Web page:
Who cares about spending $127 million on a show if you can’t see the bloody thing?
That’s my gripe with last night’s episode, The Long Night. HBO reportedly spent 11 weeks filming in freezing temperatures, with several hundred extras, cast members and crew.
Obviously, such a huge effort costs a ton of money. The final season of GoT cost HBO just over $127 million ($US90 million), although the Battle for Winterfell will be one of the most expensive episodes.
So at a minimum, The Long Night would have cost at least $21 million.
It’s a shame, then, that you could barely make out what was going on.
For reference, HBO doesn’t fuck around when it comes to their camera rigs. The full package includes an ARRI Alexa, an ARRA Alexa Mini, and a RED Epic Dragon 6K rig, which is light enough to be used with Freefly’s MoVI M10 camera gimble. There’s also a range of steadycam, handheld and on-rails setups, which HBO has shown off before in a behind-the-scenes video for season 6.
But having high quality source footage doesn’t help if everything gets compressed to complete garbage, a situation Australians are familiar with. Unlike most streaming services, HBO Now doesn’t broadcast footage in 4K or HDR, the latter of which would have been supremely helpful in dealing with the muddy blacks that ruined The Long Night. You can watch previous seasons in 4K Ultra HD if you buy it on Blu-Ray, but 1080p is the best you can hope to stream.
And that’s if you’re not using a VPN. Australians going through the official channels are limited to the quality broadcast by Foxtel Now, which broadcasts at 720p for live TV and 1080p for select On Demand titles. And for most Australians, particularly those watching the initial screening at 11am – in the middle of the day, typically in a room with bright light – several sections of the fight were completely unwatchable.
— Nora Dominick (@noradominick) April 29, 2019
I’m not saying Game Of Thrones was dark this week but I think Bran saw more than I did.
— Matt Lucas (@RealMattLucas) April 29, 2019
Season 1: Man, this show is so dark!
— neontaster (@neontaster) April 29, 2019
Even identifying key supporting actors in parts of the fight that were better lit, courtesy of Melisandre’s magic and the dragons starting to get into the fray, was a struggle. The one saving grace was that I was watching on a monitor close enough that I could lean in and squint. Anyone watching on a larger TV, where blockier pixels are blown up in full view, didn’t have that luxury. (The worst scenario was apparently during an invite-only screening, where viewers were treated to a letterbox experience of a 720p image blown up onto a cinema screen. I’m told that the quality was so bad that people started walking out.)
It’s frustrating because this is a situation that flared up last season. Every short of the Starks holding court in Winterfell, where just about every face and object is cast in great shadow, were always a problem. But HBO shot around most of this by using bright, vibrant areas. Shots around Dragonstone were often done by the cliffs, the beaches or something with a view to the water, offering plenty of natural light. Episodes beyond the wall often featured a backdrop of snow. Sam and Gilly’s scenes at the Citadel were bathed in candlelight, illustrating their faces in a soft light. And much of King’s Landing is covered in the warm daylight; even shots around Cersei’s map room where many of the archways are covered in shadow, or underground parts of the city where Qyburn does his experiments, were still well balanced.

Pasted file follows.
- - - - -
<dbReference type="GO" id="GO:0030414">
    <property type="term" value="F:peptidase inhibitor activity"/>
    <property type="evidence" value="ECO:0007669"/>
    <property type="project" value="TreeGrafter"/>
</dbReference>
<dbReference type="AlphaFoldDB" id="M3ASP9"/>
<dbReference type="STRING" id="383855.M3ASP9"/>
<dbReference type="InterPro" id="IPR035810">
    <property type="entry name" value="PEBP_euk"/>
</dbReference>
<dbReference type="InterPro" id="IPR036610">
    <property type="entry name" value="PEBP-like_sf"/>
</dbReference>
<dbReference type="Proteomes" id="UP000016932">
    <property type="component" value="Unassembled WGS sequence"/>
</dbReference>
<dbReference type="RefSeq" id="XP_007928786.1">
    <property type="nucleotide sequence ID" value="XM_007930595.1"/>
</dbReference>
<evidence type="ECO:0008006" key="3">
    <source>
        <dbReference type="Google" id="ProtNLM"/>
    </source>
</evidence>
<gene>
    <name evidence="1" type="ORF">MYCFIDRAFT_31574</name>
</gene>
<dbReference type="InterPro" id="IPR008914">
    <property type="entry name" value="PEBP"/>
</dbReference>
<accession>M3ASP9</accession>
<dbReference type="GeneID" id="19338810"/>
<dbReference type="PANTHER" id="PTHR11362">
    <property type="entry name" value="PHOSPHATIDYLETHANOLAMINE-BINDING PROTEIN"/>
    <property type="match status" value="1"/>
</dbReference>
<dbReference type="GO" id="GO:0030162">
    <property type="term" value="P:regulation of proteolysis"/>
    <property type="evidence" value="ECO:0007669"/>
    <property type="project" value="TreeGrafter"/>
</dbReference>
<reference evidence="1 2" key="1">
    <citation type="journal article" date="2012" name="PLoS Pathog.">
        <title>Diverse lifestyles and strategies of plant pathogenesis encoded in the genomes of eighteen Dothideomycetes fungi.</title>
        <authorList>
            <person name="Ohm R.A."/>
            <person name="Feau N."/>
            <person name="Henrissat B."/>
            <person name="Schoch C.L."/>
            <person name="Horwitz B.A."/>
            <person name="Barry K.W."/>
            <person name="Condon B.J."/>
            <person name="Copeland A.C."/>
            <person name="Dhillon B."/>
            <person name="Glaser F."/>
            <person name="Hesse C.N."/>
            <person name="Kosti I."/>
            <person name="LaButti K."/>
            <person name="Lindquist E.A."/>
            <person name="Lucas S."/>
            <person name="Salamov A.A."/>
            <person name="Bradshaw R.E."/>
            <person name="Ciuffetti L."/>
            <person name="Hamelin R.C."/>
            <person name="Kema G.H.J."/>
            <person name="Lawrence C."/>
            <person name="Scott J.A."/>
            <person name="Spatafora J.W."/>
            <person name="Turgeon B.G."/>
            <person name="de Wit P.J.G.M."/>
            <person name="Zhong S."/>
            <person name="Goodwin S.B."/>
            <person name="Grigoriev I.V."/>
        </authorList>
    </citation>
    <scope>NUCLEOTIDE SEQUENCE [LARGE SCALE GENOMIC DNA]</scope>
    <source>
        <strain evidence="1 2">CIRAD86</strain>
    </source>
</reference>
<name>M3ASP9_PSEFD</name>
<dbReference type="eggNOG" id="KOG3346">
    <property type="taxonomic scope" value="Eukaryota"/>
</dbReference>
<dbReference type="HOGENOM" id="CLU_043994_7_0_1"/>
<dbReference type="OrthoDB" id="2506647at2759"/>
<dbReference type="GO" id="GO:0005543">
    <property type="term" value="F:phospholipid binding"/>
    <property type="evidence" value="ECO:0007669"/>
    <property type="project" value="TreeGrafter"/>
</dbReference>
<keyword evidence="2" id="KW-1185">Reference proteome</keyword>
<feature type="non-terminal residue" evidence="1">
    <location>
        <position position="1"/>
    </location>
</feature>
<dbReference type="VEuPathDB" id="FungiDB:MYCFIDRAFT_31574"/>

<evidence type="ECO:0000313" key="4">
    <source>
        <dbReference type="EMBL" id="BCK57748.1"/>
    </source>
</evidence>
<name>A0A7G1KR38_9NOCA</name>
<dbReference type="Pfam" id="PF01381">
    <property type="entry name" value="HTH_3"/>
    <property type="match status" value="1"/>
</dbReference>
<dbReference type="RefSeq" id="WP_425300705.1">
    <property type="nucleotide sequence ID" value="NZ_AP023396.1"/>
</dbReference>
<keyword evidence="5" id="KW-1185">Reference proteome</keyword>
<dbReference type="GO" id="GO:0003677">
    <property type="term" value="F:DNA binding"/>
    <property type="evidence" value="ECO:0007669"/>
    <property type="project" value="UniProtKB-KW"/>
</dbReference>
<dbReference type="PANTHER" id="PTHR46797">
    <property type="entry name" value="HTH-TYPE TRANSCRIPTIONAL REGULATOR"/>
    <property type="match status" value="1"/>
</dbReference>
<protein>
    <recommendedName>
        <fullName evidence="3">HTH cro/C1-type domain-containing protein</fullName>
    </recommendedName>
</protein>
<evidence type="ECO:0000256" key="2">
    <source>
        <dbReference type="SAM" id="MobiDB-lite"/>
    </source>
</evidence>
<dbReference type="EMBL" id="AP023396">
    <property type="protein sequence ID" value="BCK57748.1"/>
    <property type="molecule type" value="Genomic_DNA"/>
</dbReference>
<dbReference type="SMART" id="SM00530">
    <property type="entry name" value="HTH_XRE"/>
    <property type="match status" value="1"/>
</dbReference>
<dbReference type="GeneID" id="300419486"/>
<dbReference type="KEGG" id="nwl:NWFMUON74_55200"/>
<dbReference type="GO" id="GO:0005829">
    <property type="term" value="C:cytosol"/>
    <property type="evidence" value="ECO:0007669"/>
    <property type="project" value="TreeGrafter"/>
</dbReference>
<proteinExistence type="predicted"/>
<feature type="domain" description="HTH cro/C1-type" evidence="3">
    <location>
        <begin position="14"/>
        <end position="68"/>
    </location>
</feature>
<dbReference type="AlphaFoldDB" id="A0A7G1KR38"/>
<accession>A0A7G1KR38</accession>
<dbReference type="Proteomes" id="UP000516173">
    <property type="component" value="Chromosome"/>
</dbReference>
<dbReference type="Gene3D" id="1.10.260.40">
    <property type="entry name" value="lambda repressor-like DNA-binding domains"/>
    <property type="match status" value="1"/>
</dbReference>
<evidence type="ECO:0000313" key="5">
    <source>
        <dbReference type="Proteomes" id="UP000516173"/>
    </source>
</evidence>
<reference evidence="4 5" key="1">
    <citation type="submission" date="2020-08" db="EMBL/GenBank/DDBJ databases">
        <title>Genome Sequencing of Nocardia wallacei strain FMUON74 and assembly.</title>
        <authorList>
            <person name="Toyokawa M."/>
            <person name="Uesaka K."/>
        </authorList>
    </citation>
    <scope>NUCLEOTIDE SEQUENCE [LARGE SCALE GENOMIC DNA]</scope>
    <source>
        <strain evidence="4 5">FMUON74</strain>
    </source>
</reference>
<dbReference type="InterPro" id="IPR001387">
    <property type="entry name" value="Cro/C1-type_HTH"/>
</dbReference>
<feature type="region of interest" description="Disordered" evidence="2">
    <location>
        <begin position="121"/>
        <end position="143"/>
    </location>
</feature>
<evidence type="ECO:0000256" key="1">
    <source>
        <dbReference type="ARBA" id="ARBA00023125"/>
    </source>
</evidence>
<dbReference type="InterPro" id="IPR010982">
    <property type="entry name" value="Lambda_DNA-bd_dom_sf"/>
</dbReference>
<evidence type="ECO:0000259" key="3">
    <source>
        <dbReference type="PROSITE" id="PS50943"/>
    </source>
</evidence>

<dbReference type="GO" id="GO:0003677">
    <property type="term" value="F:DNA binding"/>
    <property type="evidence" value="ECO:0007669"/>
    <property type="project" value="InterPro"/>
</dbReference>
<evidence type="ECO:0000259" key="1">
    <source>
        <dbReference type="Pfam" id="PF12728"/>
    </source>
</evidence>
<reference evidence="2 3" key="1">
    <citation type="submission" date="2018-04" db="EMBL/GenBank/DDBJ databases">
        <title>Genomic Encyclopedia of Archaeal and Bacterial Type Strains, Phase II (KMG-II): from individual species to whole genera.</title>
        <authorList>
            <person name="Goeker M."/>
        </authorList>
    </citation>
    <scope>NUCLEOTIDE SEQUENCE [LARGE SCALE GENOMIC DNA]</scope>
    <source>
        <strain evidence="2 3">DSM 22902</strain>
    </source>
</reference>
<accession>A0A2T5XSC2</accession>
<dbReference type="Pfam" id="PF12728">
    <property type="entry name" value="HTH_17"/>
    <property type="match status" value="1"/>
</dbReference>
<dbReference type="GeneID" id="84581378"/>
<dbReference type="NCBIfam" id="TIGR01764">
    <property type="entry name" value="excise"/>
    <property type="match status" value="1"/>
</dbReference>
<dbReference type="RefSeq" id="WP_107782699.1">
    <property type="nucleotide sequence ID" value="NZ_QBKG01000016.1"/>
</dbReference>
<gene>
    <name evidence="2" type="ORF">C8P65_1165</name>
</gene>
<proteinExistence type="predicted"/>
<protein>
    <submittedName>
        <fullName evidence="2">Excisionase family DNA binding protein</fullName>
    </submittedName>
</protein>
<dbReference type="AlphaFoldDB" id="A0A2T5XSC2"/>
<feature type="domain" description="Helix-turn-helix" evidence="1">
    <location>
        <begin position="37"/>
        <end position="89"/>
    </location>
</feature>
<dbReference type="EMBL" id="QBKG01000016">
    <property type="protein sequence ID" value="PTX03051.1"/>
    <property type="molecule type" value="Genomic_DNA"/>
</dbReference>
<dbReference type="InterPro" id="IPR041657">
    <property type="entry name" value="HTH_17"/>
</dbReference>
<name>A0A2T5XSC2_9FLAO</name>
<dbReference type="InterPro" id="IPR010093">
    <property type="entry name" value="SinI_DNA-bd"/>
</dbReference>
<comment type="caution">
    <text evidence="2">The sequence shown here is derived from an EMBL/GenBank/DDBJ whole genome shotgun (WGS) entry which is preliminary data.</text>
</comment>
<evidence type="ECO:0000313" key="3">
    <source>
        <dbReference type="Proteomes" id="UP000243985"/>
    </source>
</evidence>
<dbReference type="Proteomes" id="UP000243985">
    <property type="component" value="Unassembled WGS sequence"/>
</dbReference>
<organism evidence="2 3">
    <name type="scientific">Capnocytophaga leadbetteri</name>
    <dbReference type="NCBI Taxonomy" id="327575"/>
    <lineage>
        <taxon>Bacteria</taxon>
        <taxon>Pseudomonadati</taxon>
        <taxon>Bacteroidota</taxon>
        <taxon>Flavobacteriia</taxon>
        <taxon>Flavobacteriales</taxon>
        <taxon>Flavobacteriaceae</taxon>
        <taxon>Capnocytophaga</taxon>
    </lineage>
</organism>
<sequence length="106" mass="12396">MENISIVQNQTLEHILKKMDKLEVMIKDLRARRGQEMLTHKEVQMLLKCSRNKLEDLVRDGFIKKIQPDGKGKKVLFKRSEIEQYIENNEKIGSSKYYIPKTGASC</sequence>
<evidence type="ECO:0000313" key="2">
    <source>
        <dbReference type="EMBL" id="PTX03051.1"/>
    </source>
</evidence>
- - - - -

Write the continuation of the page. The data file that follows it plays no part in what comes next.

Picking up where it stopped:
Broadcasting in HDR would help alleviate some of the darkness issue, although that’s not much consolation if the compression ends up ruining the end quality anyway. The bigger problem is, as Alex Cranz noted, most of the editing and colour grading would have been done in a dark room on a reference monitor, the same conditions that films are edited in.
That’s fine if you’re in a theatre, but it’s garbage for the everyday conditions that people watch content on now. It’s especially true for people who stream content on their phones. And then there’s the whole issue where people don’t calibrate their displays, or they buy screens and TVs that don’t have great quality to begin with (particularly if you’re getting a budget TV).
It’s a stunning oversight on HBO’s part. Winterfell, and much of the North, has a lot of beautiful blacks, blues and hues that are incredibly subtle, especially when filmed at night. By failing to better account for the conditions that most viewers would be seeing the show in, and not supporting better quality resolutions or features like HDR that most users expect in 2019, all of that went to pot. A ton of detail was lost, and while people will be able to enjoy the full experience in a year or so when the season is released in 4K Blu-Ray, that’s nothing compared to enjoying the experience properly for the first time.
It’d be nice to see the episode the way HBO intended. The source footage is shot at a high enough detail, and maybe local cinemas could get their hands on higher-quality footage for one-off GoT marathons. Either way, at least we know where the season is headed. Winter has come and gone, and hopefully it takes the tide of blocky, muddy darkness with it.
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